Evening primrose (Oenothera biennis) is a flowering plant native to North America and widespread all over the world. As its name suggests, the plant has an unusual characteristic — its creamy to bright yellow flowers only bloom after sunset and on cloudy days. Blooming lasts from late spring to late summer. The blooms are yellow, 2.5–5 cm diameter, with four petals. The fruit is a capsule 2–4 cm long, containing numerous 1–2 mm long seeds, released when the capsule splits into four sections at maturity. All parts of the evening primrose plant can also be eaten. The leaves are cooked and eaten as greens and the roots are said to be sweet succulent and delicious when boiled like potatoes. Flowers are a sweet addition to salads or as a garnish and young seedpods are steamed. The evening primrose plant and its seeds have been used by American Indians for centuries. It is used as a tea in hot water to heal wounds, skin problems and other ailments.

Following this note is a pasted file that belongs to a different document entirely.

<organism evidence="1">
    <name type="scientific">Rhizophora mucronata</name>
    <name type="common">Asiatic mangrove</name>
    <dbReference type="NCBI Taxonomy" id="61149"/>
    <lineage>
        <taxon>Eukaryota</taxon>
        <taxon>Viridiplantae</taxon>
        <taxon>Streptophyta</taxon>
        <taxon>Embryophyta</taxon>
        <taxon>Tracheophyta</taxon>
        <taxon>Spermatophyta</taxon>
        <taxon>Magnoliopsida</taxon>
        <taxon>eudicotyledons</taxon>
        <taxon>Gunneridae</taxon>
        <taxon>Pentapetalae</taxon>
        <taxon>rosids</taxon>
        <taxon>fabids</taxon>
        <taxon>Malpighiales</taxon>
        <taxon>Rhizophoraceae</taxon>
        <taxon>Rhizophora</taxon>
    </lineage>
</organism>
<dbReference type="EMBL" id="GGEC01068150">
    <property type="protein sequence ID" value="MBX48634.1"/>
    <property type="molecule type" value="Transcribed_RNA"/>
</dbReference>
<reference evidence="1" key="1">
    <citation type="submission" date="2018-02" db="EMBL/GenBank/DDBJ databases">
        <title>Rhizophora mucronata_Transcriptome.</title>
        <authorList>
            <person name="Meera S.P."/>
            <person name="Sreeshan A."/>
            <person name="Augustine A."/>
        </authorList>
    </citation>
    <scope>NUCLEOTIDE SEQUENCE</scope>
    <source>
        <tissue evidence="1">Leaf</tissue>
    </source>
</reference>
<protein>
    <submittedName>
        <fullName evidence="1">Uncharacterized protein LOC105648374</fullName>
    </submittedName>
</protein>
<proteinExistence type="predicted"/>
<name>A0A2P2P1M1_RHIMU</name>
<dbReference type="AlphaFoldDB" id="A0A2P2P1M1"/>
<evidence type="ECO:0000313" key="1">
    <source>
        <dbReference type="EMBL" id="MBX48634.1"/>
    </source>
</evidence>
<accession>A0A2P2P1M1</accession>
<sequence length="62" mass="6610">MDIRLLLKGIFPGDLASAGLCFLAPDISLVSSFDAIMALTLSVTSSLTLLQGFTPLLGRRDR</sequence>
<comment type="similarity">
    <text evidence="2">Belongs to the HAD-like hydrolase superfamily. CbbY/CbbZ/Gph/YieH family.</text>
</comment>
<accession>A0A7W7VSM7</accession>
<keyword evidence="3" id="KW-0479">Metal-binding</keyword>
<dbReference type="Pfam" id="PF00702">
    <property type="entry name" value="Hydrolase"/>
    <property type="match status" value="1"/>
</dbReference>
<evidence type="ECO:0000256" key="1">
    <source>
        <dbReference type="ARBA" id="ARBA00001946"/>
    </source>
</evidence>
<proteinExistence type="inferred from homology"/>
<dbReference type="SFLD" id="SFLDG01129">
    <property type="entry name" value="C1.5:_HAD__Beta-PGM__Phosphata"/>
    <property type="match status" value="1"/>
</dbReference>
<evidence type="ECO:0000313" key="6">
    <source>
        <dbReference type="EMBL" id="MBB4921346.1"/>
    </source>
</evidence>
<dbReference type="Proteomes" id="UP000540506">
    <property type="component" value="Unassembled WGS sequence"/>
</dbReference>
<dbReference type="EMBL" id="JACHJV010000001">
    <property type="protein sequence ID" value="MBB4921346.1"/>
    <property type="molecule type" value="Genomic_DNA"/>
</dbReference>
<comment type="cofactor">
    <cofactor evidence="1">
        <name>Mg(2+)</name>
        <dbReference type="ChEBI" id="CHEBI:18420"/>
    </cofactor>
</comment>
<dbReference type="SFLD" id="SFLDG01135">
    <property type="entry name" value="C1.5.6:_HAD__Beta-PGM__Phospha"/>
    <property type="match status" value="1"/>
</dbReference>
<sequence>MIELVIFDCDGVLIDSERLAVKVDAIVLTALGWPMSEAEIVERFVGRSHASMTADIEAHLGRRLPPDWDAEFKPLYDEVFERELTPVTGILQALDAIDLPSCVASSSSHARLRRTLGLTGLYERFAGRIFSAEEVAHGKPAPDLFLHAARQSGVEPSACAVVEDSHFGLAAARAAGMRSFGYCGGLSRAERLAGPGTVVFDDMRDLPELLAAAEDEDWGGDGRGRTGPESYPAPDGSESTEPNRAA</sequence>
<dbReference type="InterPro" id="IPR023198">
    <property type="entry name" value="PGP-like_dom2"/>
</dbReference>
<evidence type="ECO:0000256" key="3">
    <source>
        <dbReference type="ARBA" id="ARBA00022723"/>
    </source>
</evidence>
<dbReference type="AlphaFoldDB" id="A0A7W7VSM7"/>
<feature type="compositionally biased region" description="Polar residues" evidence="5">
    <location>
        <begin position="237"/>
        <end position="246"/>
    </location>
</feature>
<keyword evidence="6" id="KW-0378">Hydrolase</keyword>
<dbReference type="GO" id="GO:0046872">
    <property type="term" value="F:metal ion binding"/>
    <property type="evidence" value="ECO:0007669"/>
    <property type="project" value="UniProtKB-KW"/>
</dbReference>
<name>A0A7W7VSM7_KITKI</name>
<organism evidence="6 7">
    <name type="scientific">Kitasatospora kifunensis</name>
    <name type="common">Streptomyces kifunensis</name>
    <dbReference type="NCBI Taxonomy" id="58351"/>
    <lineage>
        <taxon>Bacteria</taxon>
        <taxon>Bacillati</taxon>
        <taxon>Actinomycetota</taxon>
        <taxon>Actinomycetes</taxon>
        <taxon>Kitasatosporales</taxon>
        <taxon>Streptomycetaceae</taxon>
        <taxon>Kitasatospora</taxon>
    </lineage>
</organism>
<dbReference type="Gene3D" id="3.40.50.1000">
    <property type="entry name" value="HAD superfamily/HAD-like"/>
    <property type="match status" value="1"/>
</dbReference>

Evening primrose oil is the oil derived from the seeds of the evening primrose plant through a process of cold press extraction.
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